So now that I understand what the business expects and what my customers wants, these things should mostly match each other or the business expectations should help lead to what the customer expects. The customer definitely cares that you expect your brand or business to post weekly on your blog, but they do not care that you edit for two hours. They just want the content.

Now how does this play into authentic growth and content strategy? Let’s use me as an example:

Problem/Concern: I want to grow my brand authentically with great content but I just don’t know what to post.
Voice of the Business: Post daily content on Instagram, weekly blog post, weekly newsletter, design visuals, moods boards, and graphics for newsletter subscribers, one photoshoot a month, practice editing in Photoshop weekly, showcase photography on social media at least once a month, post two fashion related blog post a month, post two faith related blog post a month.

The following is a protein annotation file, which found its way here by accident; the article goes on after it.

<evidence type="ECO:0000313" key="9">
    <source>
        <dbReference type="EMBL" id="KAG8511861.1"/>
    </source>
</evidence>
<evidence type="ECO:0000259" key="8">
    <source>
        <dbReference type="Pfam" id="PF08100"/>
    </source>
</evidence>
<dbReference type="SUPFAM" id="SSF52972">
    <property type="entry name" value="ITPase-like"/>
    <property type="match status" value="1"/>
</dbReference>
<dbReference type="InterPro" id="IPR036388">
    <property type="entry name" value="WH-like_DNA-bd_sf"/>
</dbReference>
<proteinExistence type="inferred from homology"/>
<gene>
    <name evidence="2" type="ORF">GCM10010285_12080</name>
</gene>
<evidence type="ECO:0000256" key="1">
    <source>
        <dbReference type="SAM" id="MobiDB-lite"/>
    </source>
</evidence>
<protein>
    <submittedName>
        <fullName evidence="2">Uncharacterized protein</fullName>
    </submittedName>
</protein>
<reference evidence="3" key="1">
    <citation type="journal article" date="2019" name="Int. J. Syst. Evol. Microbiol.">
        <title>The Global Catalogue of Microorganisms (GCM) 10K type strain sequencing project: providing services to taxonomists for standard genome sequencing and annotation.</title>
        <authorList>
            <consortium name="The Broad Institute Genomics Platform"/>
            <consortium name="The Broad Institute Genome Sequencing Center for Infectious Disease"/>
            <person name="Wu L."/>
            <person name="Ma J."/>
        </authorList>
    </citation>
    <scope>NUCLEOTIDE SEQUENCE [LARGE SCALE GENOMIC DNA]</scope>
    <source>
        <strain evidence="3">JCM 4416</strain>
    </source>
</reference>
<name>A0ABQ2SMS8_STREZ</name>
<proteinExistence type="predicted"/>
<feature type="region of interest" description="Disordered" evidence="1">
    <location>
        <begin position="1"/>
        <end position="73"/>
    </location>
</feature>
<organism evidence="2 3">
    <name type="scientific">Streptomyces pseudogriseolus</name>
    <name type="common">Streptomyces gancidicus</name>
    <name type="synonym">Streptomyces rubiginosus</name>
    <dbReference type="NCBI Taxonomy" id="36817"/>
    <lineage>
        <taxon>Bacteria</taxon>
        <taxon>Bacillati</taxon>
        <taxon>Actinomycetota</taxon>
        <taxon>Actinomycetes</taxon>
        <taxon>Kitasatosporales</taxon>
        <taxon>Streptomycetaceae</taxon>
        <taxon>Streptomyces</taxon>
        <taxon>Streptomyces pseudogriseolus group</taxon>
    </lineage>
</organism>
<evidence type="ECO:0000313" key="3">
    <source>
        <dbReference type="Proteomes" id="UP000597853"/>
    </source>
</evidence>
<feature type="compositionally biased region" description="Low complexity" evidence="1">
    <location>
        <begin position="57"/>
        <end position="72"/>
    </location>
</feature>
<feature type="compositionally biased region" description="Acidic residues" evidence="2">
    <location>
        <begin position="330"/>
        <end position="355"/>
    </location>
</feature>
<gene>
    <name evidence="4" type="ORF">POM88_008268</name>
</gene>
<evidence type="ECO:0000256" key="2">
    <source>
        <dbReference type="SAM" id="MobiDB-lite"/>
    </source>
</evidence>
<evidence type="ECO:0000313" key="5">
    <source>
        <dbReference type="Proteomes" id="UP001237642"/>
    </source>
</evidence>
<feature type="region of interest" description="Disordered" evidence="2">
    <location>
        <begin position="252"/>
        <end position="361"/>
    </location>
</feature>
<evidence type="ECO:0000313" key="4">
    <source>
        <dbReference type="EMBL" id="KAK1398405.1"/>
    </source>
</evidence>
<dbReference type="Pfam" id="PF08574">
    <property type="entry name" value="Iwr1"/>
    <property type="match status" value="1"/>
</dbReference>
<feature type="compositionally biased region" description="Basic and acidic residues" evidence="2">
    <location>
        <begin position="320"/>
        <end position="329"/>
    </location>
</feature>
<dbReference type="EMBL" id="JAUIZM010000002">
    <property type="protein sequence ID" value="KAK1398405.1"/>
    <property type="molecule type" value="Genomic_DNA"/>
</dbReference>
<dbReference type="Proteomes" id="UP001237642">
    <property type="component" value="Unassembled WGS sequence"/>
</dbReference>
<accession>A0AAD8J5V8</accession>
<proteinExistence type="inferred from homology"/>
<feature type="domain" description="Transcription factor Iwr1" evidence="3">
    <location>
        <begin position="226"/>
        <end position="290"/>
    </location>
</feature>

Voice of the Customer: Daily Instagram post, weekly blog post, post content showcasing editing and photography, write pieces highlighting my experiences and perspectives, cute outfit post, funny Instagram stories.

Sidenote: VOB is determined by you and what you deem as important an necessary for you business to be successful. VOC is determined and gathered by customer surveys, interviews, and other methods depending on the industry.

So if I don’t know what to post, I should focus on content that is expected from my customer, but is aligned with what the business deems important and necessary. Or in other words, I care about what my followers want, but it needs to be authentic to me! I ask a lot of my friends and followers what they like about my blog or what they think, and one thing I hear the least is, “Girl, you slay us with all these bomb street style looks and outfits. You are total style goals”. As a fashion blogger, I had to take a step back and really ask myself am I going to accept that or challenge it. I chose to accept it. This is because there is still plenty of space to give my customer what they want and stay authentic to me and my brand.